When I received my copy of the March-April issue of Rochester Review, I was surprised to see Paul Frommer ’65 on the cover. My mind drifted back to our undergraduate days at the River Campus when Paul was one of three gifted pianists who performed with Steve Moshman and the University Baroque Ensemble. The first performer was the late George Schlein ’64, who was a French major. He played the Mozart Piano Concerto No. 24 and later had a career in music. Then there was Paul, who played Mozart’s 22nd Concerto with the group.
Finally there was Jim Dee, originally in the Class of 1965 but who graduated with the Class of 1966 after switching his major to linguistics. He went on to become a professor in that field. Jim played Mozart’s 23rd Concerto in his own edition in the spring of 1966, just before we graduated.
Three Rochester undergraduates, all within a year of each other in age, all interested in languages, and all good pianists. It was a great pleasure to be associated with such an intelligent group of individuals.
H. E. (Kit) Crissey Jr. ’66
Elkins Park, Pa.
I was pleased to see an announcement for the book Becoming Me: The Memoir of an Erudite, Music-Loving, Left-handed Woodworker, by David Rosenbloom ’68 in the March-April issue.
I met David about five or six years ago on a golf course here in L.A., and we have become good friends, sharing not only our U of R connection but many other interests. I received my PhD in biophysics in 1975, and so David and I did not know each other in Rochester but since meeting David our paths have crossed several times.
I watched David in his struggle with dialysis and his kidney transplant as well as on the golf course. I also saw his evolution from corporate PR savant, to woodworker, and now to a patient advocate for transplant candidates at the Keck School of Medicine of the University of Southern California, where I have been on the faculty for 30 years.
Having had the privilege of reading David’s book, I can say that the man is very accurately revealed in the book, and it’s a remarkable journey described therein. I heartily recommend it to anyone who is either personally struggling with medical issues or who might be close to someone having these problems.
Thanks for keeping me up to date about the University.
Robert Farley ’75M (PhD)
I realize that Review is not usually a forum for debate on controversial moral issues, but your full-page story about David Atwood ’63 (“Defying Death,” Alumni Gazette, March-April) and his crusade against the death penalty in Texas compelled me to respond with my very personal view.
Our son, New York state trooper Andrew (A. J.) Sperr was murdered on March 1, 2006. He was unaware that a bank robbery had occurred in Chemung County, New York, when he pulled up behind a pickup truck in what he thought was a routine traffic stop. The two robbers were changing vehicles to complete their escape. A. J. was shot twice through the window of the truck as he approached it. While on the ground, he returned fire and wounded both robbers before they shot him twice more, fatally.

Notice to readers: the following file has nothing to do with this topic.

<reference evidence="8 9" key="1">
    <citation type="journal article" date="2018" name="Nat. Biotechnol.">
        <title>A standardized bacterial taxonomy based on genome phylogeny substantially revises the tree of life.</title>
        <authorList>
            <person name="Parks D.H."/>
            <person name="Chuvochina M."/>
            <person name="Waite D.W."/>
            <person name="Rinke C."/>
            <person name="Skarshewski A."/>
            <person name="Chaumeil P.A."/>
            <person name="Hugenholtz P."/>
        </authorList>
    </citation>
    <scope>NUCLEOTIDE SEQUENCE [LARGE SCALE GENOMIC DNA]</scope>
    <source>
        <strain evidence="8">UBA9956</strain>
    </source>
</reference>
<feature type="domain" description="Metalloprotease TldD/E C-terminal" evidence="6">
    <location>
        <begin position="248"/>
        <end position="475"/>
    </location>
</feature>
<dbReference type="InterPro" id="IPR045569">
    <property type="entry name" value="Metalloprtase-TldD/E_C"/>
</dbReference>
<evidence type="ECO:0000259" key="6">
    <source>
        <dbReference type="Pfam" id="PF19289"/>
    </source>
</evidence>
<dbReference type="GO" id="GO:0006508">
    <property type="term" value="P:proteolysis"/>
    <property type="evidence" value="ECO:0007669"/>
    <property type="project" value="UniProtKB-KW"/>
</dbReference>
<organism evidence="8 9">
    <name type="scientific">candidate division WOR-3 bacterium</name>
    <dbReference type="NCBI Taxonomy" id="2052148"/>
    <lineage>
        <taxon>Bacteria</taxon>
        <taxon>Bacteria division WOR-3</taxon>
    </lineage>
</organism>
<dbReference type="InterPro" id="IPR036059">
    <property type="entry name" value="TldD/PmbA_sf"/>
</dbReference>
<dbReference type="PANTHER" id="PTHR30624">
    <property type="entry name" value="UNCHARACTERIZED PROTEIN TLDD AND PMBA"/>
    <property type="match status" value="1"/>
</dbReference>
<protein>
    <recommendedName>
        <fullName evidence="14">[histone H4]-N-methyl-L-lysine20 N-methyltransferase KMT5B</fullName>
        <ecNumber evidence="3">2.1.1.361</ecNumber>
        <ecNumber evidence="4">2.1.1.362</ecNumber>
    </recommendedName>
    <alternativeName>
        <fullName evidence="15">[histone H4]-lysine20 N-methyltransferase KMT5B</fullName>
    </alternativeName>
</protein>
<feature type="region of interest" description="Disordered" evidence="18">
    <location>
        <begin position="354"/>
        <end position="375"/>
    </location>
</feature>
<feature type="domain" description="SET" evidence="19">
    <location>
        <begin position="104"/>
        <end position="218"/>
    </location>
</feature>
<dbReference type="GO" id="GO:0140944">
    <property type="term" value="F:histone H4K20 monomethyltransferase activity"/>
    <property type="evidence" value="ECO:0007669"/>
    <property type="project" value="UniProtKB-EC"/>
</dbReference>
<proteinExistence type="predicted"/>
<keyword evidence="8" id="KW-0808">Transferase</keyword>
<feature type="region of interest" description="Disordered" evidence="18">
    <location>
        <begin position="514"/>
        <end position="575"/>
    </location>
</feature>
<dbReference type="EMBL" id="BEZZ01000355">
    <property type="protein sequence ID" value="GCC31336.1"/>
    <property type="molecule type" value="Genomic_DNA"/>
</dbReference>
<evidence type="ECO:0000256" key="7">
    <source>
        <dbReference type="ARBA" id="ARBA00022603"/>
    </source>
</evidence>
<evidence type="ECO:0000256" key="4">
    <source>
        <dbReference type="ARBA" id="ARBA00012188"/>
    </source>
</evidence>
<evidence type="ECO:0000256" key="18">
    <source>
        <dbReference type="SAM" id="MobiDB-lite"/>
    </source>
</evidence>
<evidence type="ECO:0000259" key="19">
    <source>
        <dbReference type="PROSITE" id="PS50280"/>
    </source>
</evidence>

During trial testimony, Anthony Horton, A. J.’s murderer, was quoted as saying to his accomplice that he was going to shoot the cop, knowing that there was no death penalty in New York. Subsequent testimony convinces me that our son would have survived had the death penalty been in place.
In the United States in 2006, 145 law enforcement officers died in the line of duty; more than 175 in 2007. Many were killed by felons who had been incarcerated for violent crimes, including murder.
I believe in the U.S. jury system. The additional protection provided by DNA testing and modern technology would protect the innocent against unjust prosecution. The murder of a police officer during the commission of a crime deserves nothing less than the death penalty.
While Sister Helen Prejean and Mr. Atwood may make compelling arguments against the abuses of the past, I firmly believe there are a number of law enforcement officers’ lives that would be spared in the presence of the death penalty. My exposure to many stories since March 1, 2006, convinces me of this fact.
Andrew Sperr ’52
The most surprising thing about the article Poetic Appeal (March-April) was that the University actually teaches poetry writing.
I am a well-read Rochester type of guy and do the Times crossword in ink, but I can only rarely decipher any meaning from the poetry in the New Yorker. And I don’t think I am alone on this.
I realize it’s fuddy-duddy to think Henley and Holst were the last greats, but to read that the U of R devotes time and talent to teach folks to write modern verse is astounding.
David Sutliff ’59
The nice photo taken at the Boar’s Head Dinner (In Review, January-February) brought back fond memories of one of the nicest events in our campus life.
In former days, the dinner was strictly a stag event held in Todd Union. The Men’s Glee Club members served as waiters while they entertained us by singing Christmas music. The Eastman String Ensemble also entertained. It’s nice to see that the ladies are also included to enjoy the event.
As I recall the program included a brief history of the legend on which the event was based. To the best of my recollection, a professor was walking along a road through the woods and was attacked by a wild boar. A student happened along and killed the boar, saving the life of the professor.
They carried the carcass back to campus and roasted it for a feast. Perhaps you could print the history in a future issue?
Buzz Williamson ’56, ’64M (Res)
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